However, this is a very different quality of insult to that which is delivered by a cartoonist in a satirical periodical that you are under no obligation to read. Riots and violence have also been “provoked” in the Muslim world on occasion by random insults delivered by individuals on the other side of the globe, individuals that the supposedly aggrieved parties will never have to meet, talk to or deal with in any way. Does any of this make any sense? Does it conform to Pope Francis’ notion of how people ought to behave? Even on a practical level, which approach is easier? That is, to police everyone’s publications and statements for possible insults to Islam (or other religions) or to simply and strongly state that violence is always completely unacceptable as a response to such perceived insults?
If Pope Francis, in his position, was to make that latter statement, and call upon Islamic leaders across the world to publicly endorse it and promulgate it, then at least he would have the moral high ground, and, if he made any progress, it would be to the benefit of Christians in Muslim-dominated lands.
Instead, he is apparently (like quite a few others) endeavoring to ply a middle ground in some kind of appeasement to those who either are doing or might be contemplating violence in response to religious insults. This will not succeed in helping those who are falling victim to that kind of violence.
On another score, Pope Francis may be feeling that he can even find some common ground with Muslims in opposition to the dominant secularism and often aggressive atheism of modern Western Europe. However, on this too he is going in exactly the wrong direction. By associating the Roman Catholic Church even vaguely with the same intolerance of free expression that is being seen in the Muslim community, he only adds fuel to the fire of those who say that the problem is religion in general, that it is anachronistic or barbaric or just past its sell-by date, and that it’s time to leave it all behind. Christians would benefit more, surely, by making clear through words and example that this is not how believers in God need to behave.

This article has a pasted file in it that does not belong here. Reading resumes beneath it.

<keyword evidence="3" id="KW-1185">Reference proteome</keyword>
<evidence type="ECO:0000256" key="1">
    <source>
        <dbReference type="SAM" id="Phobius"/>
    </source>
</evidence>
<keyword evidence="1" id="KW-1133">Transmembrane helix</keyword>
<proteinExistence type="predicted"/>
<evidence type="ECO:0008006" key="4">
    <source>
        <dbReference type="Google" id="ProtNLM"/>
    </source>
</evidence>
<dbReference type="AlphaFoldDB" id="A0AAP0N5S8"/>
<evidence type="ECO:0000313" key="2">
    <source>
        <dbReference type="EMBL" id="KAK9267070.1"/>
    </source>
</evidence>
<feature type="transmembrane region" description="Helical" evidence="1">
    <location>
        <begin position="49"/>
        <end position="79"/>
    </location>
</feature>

If one’s beliefs are mocked, one can respond with words if the accusations rise to the level of deserving a response, or, if the mockeries are boorish, they can best be ignored, as boors in the end expose themselves as such to anyone with eyes to see and ears to hear. You can go right to the Bible, and to the Book of Proverbs, for advice to deal with such things in exactly this way.
And wouldn’t that be the kind of advice and example that it would behoove Pope Francis to give?
The image instead of this Bergoglio imbroglio, of Pope Francis punching out Dr. Gasparri for cursing his mother, has made for plenty of headlines today, but it will not help anyone. Least of all will it help those very real people dying on this very day for allegedly insulting or offending someone’s religion.